This year was my first Blender Conference, and I can certainly say that I’ll be back again next year.
The conference was a few weekends ago, but I’ve only just returned from a bit of an extended holiday/HDRI shooting trip in Northern Germany that I patched onto the end of the conference.
So without further ado, here’s a bunch of pics I took at the conference, starting with some of my favourites :)
Last week I went down to Cape Town with Rico Cilliers to shoot some HDRIs. What started as an idea for a tiny charity bundle turned into a week-long trip which left me with 30 new potential HDRIs and a respect for wobbly rocks on the beach.
So last Tuesday HDRI Haven launched :) Grab yourself a bowl of popcorn and a glass of whiskey because it’s story time!
I’ve been shooting HDRIs for a couple of years now and they’ve slowly started to take over this site a little bit. So sometime early last year I decided I needed to make a proper home for them, a dedicated site that contains only HDRIs.
A new type of pixel filter called “Blackman-Harris” has been added to Cycles by Lukas Stockner to compliment the existing Gaussian and Box filters.
From the commit:
This commit adds the Blackman-Harris windows function as a pixel filter to Cycles. On some cases, such as wireframes or high-frequency textures, Blackman-Harris can give subtle but noticable improvements over the Gaussian window.
See also: The initial patch with some discussions.
What is a pixel filter you ask? As I understand it, it’s basically the function used to apply anti-aliasing in your render. Different filters use slightly different math and methods to calculate how each pixel appears relative to its neighboring pixels, which makes edges look smoother.
The difference between the three types is most noticable on thin details like wires:
Some of you might have noticed that I’ve been working for Blender Guru for the last few months. It started back in February when Andrew asked me to write a single article for him, and soon became a more permanent job. My task was to produce articles and short tutorials for the site, including management of other contributors.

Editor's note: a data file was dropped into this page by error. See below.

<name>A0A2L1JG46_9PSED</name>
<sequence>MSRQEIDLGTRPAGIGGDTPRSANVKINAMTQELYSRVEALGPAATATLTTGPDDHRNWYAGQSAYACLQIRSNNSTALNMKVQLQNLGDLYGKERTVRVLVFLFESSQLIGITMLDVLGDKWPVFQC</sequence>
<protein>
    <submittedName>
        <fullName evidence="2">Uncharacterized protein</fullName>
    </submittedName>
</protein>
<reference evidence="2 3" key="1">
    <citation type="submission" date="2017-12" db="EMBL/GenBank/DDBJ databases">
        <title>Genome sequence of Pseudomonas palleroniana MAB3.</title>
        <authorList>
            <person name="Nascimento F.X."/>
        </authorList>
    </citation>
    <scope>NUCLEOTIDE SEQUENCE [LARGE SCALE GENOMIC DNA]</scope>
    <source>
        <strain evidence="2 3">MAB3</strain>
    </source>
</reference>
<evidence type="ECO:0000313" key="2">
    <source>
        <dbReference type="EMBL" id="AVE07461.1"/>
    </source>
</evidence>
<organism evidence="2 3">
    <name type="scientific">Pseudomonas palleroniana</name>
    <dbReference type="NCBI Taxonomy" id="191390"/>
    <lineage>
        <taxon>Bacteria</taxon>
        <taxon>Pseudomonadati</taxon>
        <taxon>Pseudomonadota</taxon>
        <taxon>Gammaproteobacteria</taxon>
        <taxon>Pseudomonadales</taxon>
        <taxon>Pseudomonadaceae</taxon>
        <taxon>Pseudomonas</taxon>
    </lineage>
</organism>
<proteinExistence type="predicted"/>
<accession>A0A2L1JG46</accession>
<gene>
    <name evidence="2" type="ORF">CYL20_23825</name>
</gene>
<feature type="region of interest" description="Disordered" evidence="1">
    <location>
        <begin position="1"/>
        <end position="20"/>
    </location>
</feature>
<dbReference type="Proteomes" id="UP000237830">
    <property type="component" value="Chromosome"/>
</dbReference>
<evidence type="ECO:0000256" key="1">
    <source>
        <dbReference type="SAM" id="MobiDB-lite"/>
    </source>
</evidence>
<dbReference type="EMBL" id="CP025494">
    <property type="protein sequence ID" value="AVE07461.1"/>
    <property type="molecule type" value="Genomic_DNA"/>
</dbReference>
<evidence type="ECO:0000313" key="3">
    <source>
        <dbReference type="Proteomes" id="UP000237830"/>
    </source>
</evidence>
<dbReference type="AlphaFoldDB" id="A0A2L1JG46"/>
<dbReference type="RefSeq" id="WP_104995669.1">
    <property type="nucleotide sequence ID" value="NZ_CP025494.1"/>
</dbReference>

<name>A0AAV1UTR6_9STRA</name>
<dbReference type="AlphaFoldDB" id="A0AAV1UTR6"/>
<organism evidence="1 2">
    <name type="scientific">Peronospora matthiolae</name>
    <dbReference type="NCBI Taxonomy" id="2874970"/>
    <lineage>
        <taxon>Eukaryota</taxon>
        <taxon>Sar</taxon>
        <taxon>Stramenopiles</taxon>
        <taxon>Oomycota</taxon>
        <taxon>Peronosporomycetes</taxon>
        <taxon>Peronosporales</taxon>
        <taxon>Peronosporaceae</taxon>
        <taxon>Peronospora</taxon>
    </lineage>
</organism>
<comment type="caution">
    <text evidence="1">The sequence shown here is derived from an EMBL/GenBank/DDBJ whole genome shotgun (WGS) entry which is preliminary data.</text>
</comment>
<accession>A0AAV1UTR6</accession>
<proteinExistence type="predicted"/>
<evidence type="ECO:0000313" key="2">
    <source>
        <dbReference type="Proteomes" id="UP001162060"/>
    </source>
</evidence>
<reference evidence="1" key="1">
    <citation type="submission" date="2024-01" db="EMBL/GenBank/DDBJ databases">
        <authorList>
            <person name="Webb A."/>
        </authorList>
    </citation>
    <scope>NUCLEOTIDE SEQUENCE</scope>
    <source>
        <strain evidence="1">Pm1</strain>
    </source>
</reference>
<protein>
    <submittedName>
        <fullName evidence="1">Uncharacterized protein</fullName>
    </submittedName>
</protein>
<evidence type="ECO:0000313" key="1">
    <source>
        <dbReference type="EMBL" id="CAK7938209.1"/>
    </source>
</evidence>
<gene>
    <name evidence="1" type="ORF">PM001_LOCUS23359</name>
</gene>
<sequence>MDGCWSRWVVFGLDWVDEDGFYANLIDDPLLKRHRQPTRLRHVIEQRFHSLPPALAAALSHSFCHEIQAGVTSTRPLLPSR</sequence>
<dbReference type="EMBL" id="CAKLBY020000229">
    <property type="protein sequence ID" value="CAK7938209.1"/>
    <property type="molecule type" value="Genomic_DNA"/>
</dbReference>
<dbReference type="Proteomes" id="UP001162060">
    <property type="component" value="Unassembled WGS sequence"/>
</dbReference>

Now I realize that for most beginners, and probably some of the more professional Blender artists too, working for the Andrew Price sounds like the perfect dream job. You get to stay at home all day and make awesome crap with an audience of thousands of people, right?
Perhaps… but it’s not for me.
It’s taken me 6 months to realize this, but I’ll never be satisfied working full-time for someone else. At least not permanently.
My freedom and independence is important to me, so rather than devote a good portion of my youth to a job that I don’t truly enjoy, I’ve resigned from Blender Guru.
But… what now?
Previously my HDRIs were all licensed as CC-BY-SA, but some folks have pointed out to me that that’s not very nice for commercial users because it means that they have to license their work as CC-BY-SA too.
Obviously that’s not cool.
So instead, consider all HDRIs posted on this site to simply be CC-BY, meaning:
- You can use them for anything.
- You don’t have to license any work that uses an HDRI as Creative Commons.
- I’d appreciate it if you give me credit and link back here when you use one of them, but I know that can be a bit annoying sometimes, so I won’t mind if you don’t do that. But if you share them around, be sure to tell people where you got them so that they can discover more :)